Some people are apprently not able to get the copy link to work so the August Lectionary is now being republished in a slightly different format.


LECTIONARY Sunday Readings for August 2023 by Buddy Kirwan

6th August: Eighteenth Sunday in Ordinary Time

Genesis 32:22-31                    Psalm 145:8-9, 14-21              Romans 9:1-5              Matthew 14:13-21


We continue to learn from the lives of father-Abraham’s descendants in the Book of Genesis. In today’s reading, we see Jacob, now father of eleven sons and at least one daughter (Dinah); a twelfth son, Benjamin, was born on the return journey to Canaan. These twelve sons became the heads of the twelve tribes of Israel. On this return journey to Canaan, Jacob experienced the most significant moment of his life at a place he named, “Peniel.” Throughout the night he had a Divine encounter that was not only name-changing (Jacob-Israel) but also life-transforming. The God whom Jacob encountered was none other than the Covenant-making God of Abraham but also the “gracious and merciful” God of the psalmist. Psalm 145 provides the Christian with wonderful words of assurance of the God who loves us. We see then in our continued reading of Romans, that this love of God had so impacted Paul, that he could say, about his kindred: “I could wish that I myself were accursed and cut off from Christ for the sake of my own people...” What a deep impression God’s love had made on this man! May we, who also have experienced this immeasurable love of God, be likewise burdened for our neighbours and wider community. The picture of a loving God continues in Matthew’s gospel, chapter 14, as we encounter Jesus, the compassionate Healer and Supplier. Having heard the sad news of John the Baptist’s beheading, “He withdrew… to a deserted place by Himself.” On hearing of his location, once again, the ever needy “crowds” followed him, and despite the sadness of that moment, Jesus’ heart turned to the people and ministered to them: “He had compassion for them and cured their sick.” His compassion for them extended even to their physical hunger and this resulted in one of the greatest recorded signs of his Divinity – the miraculous feeding of the five thousand. May his people, today, share that compassion for our needy generation.


13th August: Nineteenth Sunday in Ordinary Time


Genesis 37:1-4, 12-28             Psalm 85:8-13             Romans 10:5-15                      Matthew 14:22-33

As we continue to journey with Abraham’s descendants, we come to Genesis 37, and in verse 2 we read: “This is the story of the family of Jacob… Joseph (Jacob’s son) brought a bad report of them (his brothers) to their father.” We are then told that the ‘green-eyed god’ of jealousy, drove the brothers to sell Joseph to the Ishmaelites, who: “took Joseph to Egypt.” Psalm 85 brings a refreshing respite after the horrific behaviour of Joseph’s brothers in our Genesis reading. We welcome words like: “Steadfast love and faithfulness will meet; righteousness and peace will kiss each other. Faithfulness will spring up from the ground, and righteousness will look down from the sky” vv. 10-11. Let us use this passage from Psalm 85, to wash over us like a refreshing stream and then move on to Paul’s wonderful words in Romans 10. Having shared his burden for Israel in chapter 9:1-4, the apostle goes on to outline the message of God’s salvation for all, on a “righteousness based on faith” v. 6a. This short passage might well be described as the gospel according to Paul. Citing Deuteronomy 30, he reminds the Roman believers, and us, that: “The word is near you, on your lips and in your heart” v. 8. Our passage ends in verses 14-15, with Paul’s call to evangelistic mission. He had already cited these heart-warming words from Joel: “Everyone who calls on the name of the Lord shall be saved” v. 13, and then invites all believers to mission by asking this question: “how are they to call on one in whom they have not believed? And how are they to believe in one of whom they have never heard? And how are they to hear without someone to proclaim him?” v. 14. In our gospel passage we see Jesus exercise divine authority over nature itself: “When they got into the boat, the wind ceased” Matt 14:32a. We end our journey through today’s readings in joining with all Jesus followers across the world as we take the words of v 33 and declare: “Truly you are the Son of God.”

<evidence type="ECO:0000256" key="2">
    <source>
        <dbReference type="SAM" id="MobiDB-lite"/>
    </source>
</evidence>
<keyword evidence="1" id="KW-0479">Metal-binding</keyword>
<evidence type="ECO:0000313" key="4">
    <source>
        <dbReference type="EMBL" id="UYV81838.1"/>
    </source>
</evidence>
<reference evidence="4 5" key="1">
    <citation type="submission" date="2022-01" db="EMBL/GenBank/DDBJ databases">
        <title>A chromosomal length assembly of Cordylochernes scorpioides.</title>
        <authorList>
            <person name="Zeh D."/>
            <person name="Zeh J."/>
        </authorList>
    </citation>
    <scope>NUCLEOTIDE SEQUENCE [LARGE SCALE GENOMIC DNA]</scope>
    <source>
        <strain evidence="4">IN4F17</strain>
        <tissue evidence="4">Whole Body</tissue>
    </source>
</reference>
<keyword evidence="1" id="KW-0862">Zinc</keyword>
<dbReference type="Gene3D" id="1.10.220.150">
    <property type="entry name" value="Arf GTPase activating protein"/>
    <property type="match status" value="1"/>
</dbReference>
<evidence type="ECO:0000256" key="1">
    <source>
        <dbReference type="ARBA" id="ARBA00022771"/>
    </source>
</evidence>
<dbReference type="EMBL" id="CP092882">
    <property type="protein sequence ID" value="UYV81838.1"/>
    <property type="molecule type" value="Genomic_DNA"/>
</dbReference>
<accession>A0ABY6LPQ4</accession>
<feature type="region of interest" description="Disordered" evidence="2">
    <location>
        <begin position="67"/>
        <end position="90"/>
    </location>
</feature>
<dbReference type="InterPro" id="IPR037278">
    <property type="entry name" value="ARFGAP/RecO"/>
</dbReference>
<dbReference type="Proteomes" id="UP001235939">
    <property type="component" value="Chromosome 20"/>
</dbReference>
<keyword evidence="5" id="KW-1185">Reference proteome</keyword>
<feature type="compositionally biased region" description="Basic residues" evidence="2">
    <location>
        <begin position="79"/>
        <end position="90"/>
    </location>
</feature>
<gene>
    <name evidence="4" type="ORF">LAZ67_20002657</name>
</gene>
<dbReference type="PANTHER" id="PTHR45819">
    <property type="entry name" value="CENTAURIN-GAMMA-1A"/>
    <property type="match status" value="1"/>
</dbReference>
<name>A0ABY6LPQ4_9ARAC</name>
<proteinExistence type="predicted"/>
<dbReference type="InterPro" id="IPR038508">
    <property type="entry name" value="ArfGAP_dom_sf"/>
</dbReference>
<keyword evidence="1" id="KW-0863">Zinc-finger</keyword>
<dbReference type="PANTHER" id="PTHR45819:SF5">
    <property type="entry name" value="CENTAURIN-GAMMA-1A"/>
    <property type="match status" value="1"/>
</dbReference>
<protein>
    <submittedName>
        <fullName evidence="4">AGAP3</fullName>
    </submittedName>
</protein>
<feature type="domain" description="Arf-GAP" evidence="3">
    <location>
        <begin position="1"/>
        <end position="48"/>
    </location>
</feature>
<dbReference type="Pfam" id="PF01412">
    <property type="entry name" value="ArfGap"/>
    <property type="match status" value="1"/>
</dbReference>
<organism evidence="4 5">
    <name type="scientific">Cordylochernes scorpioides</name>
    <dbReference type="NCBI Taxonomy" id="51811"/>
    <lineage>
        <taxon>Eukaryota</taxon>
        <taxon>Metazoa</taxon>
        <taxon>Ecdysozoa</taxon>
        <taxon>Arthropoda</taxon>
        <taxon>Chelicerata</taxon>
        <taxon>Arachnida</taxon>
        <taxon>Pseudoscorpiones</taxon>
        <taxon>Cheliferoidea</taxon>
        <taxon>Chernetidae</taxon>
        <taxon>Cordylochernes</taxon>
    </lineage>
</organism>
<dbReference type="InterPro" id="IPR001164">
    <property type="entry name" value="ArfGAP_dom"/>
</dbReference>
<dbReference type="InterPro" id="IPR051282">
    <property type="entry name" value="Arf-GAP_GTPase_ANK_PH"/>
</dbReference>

20th August: Twentieth Sunday in Ordinary Time


Genesis 45:1-15.         Psalm 67         Romans 11:1-2a, 29-32           Matthew 15: (10-20), 21-28